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An Investigation in Efficient Spatial Patterns Mining

Wang, Lizhen (2008) An Investigation in Efficient Spatial Patterns Mining. Doctoral thesis, University of Huddersfield.

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    Abstract

    The technical progress in computerized spatial data acquisition and storage results
    in the growth of vast spatial databases. Faced with large amounts of increasing spatial
    data, a terminal user has more difficulty in understanding them without the helpful
    knowledge from spatial databases. Thus, spatial data mining has been brought under
    the umbrella of data mining and is attracting more attention.
    Spatial data mining presents challenges. Differing from usual data, spatial data includes
    not only positional data and attribute data, but also spatial relationships among
    spatial events. Further, the instances of spatial events are embedded in a continuous
    space and share a variety of spatial relationships, so the mining of spatial patterns demands
    new techniques.
    In this thesis, several contributions were made. Some new techniques were proposed,
    i.e., fuzzy co-location mining, CPI-tree (Co-location Pattern Instance Tree),
    maximal co-location patterns mining, AOI-ags (Attribute-Oriented Induction based on Attributes’
    Generalization Sequences), and fuzzy association prediction. Three algorithms
    were put forward on co-location patterns mining: the fuzzy co-location mining algorithm,
    the CPI-tree based co-location mining algorithm (CPI-tree algorithm) and the orderclique-
    based maximal prevalence co-location mining algorithm (order-clique-based algorithm).
    An attribute-oriented induction algorithm based on attributes’ generalization sequences
    (AOI-ags algorithm) is further given, which unified the attribute thresholds and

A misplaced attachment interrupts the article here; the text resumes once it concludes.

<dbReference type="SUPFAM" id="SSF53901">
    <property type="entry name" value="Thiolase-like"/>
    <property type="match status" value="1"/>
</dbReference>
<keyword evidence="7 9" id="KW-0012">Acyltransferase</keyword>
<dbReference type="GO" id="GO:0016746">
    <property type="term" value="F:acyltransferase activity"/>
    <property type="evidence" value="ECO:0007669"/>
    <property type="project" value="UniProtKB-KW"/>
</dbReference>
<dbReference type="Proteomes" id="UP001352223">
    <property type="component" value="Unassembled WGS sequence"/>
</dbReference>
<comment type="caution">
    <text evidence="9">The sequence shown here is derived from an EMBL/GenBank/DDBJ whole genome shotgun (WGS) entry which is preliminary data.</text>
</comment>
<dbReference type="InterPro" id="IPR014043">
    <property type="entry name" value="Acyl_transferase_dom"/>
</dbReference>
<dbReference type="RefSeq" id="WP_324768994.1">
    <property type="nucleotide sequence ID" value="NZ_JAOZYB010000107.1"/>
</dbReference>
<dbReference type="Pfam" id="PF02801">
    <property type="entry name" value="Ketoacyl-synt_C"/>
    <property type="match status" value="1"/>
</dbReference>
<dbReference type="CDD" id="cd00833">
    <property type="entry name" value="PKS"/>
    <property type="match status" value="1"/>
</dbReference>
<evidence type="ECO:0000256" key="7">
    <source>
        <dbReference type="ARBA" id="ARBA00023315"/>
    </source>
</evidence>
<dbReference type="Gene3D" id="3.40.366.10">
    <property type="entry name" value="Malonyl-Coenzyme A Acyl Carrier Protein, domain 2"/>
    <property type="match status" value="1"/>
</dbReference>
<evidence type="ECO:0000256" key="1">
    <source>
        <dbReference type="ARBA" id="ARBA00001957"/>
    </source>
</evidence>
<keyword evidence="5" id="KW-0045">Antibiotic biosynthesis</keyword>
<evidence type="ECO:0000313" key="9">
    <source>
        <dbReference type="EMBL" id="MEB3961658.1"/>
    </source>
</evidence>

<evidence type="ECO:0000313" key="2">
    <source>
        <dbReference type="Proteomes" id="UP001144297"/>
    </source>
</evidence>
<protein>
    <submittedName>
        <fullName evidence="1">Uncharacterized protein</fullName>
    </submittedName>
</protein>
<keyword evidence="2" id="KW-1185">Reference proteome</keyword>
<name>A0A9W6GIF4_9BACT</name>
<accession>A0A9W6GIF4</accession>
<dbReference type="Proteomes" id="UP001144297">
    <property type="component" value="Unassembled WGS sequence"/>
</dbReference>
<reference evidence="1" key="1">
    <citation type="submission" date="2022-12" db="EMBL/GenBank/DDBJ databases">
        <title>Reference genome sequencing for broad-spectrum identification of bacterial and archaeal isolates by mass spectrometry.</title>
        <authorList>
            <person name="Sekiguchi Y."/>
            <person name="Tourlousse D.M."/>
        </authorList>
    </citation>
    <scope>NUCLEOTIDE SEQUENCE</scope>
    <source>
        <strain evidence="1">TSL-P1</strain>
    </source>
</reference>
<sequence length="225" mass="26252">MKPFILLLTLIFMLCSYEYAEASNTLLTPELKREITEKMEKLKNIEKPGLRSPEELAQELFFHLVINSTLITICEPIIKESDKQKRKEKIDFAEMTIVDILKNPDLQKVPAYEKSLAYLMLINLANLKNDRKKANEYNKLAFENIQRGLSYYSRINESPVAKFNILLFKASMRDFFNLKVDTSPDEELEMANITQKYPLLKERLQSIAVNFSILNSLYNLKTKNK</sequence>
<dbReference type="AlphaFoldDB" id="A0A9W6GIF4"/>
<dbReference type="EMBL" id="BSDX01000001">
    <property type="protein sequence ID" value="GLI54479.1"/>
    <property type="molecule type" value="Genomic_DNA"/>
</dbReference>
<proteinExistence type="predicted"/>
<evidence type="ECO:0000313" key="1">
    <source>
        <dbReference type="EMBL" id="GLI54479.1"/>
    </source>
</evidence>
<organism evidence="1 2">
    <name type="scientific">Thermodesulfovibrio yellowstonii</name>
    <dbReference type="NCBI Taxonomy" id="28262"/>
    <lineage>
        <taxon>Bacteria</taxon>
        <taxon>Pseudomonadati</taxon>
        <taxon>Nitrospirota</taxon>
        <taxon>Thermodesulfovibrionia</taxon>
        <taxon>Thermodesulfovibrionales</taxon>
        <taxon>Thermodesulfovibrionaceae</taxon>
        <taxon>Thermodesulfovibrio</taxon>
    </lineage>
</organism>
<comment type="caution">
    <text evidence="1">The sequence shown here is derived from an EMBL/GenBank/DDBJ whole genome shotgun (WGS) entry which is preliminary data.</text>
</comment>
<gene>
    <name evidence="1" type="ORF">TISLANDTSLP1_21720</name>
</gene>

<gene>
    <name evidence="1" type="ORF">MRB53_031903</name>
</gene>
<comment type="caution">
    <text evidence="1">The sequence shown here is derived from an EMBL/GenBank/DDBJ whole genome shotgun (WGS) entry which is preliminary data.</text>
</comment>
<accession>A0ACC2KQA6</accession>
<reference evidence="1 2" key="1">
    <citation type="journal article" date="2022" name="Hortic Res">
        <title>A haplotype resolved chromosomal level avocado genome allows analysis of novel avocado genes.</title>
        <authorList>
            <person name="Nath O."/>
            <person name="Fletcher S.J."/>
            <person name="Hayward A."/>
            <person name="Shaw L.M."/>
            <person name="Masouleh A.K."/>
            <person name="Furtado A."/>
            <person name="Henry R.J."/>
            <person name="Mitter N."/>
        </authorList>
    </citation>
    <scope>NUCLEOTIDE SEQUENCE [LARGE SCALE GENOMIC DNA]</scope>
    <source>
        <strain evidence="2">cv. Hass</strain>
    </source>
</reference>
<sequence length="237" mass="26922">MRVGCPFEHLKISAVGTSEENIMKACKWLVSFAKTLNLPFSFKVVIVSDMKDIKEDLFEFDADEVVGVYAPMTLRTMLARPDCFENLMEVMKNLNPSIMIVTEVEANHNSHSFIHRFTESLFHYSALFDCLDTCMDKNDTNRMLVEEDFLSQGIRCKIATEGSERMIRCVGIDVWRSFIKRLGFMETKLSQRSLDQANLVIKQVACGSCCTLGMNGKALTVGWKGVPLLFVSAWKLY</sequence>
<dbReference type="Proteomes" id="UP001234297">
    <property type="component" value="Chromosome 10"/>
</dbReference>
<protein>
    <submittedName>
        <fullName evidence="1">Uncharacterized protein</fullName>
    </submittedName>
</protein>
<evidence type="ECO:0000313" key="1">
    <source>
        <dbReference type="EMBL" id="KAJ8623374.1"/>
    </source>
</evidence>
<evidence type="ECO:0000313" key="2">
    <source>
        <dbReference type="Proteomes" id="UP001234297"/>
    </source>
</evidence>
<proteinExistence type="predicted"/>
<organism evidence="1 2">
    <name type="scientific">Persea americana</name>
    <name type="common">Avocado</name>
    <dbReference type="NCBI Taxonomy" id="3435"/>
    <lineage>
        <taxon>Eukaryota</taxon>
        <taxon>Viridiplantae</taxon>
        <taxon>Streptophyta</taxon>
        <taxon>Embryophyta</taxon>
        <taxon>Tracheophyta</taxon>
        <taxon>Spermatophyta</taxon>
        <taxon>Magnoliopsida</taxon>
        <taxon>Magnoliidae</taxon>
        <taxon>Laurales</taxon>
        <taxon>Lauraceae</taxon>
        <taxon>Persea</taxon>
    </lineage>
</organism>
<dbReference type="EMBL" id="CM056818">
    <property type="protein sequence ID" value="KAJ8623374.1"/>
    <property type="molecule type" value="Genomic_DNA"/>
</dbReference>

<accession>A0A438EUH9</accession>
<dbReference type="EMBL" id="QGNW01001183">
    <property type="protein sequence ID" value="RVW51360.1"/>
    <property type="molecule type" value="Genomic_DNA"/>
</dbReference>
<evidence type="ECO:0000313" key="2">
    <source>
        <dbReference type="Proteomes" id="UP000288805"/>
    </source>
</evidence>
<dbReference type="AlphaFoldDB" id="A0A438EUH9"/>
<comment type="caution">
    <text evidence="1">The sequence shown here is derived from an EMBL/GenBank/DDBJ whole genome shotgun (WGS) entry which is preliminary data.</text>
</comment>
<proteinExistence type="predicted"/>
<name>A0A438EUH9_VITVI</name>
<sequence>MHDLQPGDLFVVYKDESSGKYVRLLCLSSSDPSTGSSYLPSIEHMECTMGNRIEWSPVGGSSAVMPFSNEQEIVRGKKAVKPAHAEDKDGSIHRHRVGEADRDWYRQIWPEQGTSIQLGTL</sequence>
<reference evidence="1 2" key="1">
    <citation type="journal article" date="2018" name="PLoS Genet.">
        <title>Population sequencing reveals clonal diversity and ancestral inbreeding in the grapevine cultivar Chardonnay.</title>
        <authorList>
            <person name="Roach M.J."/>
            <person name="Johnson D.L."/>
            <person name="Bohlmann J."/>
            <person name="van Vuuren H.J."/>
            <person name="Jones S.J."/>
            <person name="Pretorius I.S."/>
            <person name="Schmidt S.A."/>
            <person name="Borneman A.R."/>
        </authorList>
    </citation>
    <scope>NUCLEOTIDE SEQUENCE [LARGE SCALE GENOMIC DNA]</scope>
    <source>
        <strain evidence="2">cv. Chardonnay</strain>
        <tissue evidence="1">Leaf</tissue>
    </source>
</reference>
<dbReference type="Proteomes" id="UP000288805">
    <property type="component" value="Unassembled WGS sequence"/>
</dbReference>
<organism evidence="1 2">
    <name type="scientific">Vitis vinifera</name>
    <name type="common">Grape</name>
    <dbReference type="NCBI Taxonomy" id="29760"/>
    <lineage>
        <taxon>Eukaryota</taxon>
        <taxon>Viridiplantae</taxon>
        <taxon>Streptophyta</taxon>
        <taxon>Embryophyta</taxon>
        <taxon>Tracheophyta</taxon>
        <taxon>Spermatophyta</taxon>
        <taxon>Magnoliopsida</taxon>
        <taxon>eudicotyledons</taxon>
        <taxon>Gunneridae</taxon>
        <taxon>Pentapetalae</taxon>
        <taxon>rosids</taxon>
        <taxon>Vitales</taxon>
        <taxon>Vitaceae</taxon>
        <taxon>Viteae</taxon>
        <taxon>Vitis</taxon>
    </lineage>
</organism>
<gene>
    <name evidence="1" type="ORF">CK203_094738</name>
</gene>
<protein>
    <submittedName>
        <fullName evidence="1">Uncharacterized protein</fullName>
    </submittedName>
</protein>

the tuple thresholds. On the two real-world databases with time-series data, a fuzzy association
    prediction algorithm is designed. Also a cell-based spatial object fusion algorithm
    is proposed. Two fuzzy clustering methods using domain knowledge were proposed:
    Natural Method and Graph-Based Method, both of which were controlled by a
    threshold. The threshold was confirmed by polynomial regression. Finally, a prototype
    system on spatial co-location patterns’ mining was developed, and shows the relative
    efficiencies of the co-location techniques proposed
    The techniques presented in the thesis focus on improving the feasibility, usefulness,
    effectiveness, and scalability of related algorithm. In the design of fuzzy co-location
    Abstract
    mining algorithm, a new data structure, the binary partition tree, used to improve the
    process of fuzzy equivalence partitioning, was proposed. A prefix-based approach to
    partition the prevalent event set search space into subsets, where each sub-problem can
    be solved in main-memory, was also presented. The scalability of CPI-tree algorithm is
    guaranteed since it does not require expensive spatial joins or instance joins for identifying
    co-location table instances. In the order-clique-based algorithm, the co-location table
    instances do not need be stored after computing the Pi value of corresponding colocation,
    which dramatically reduces the executive time and space of mining maximal colocations.
    Some technologies, for example, partitions, equivalence partition trees, prune
    optimization strategies and interestingness, were used to improve the efficiency of the
    AOI-ags algorithm. To implement the fuzzy association prediction algorithm, the “growing
    window” and the proximity computation pruning were introduced to reduce both I/O and
    CPU costs in computing the fuzzy semantic proximity between time-series.
    For new techniques and algorithms, theoretical analysis and experimental results
    on synthetic data sets and real-world datasets were presented and discussed in the thesis.

    Item Type: Thesis (Doctoral)
    Subjects: Q Science > Q Science (General)
    Q Science > QA Mathematics > QA75 Electronic computers. Computer science
    Schools: School of Computing and Engineering
    Related URLs:
    Depositing User: Sara Taylor
    Date Deposited: 18 Dec 2008 15:42
    Last Modified: 28 Jul 2010 19:29
    URI: http://eprints.hud.ac.uk/id/eprint/2978

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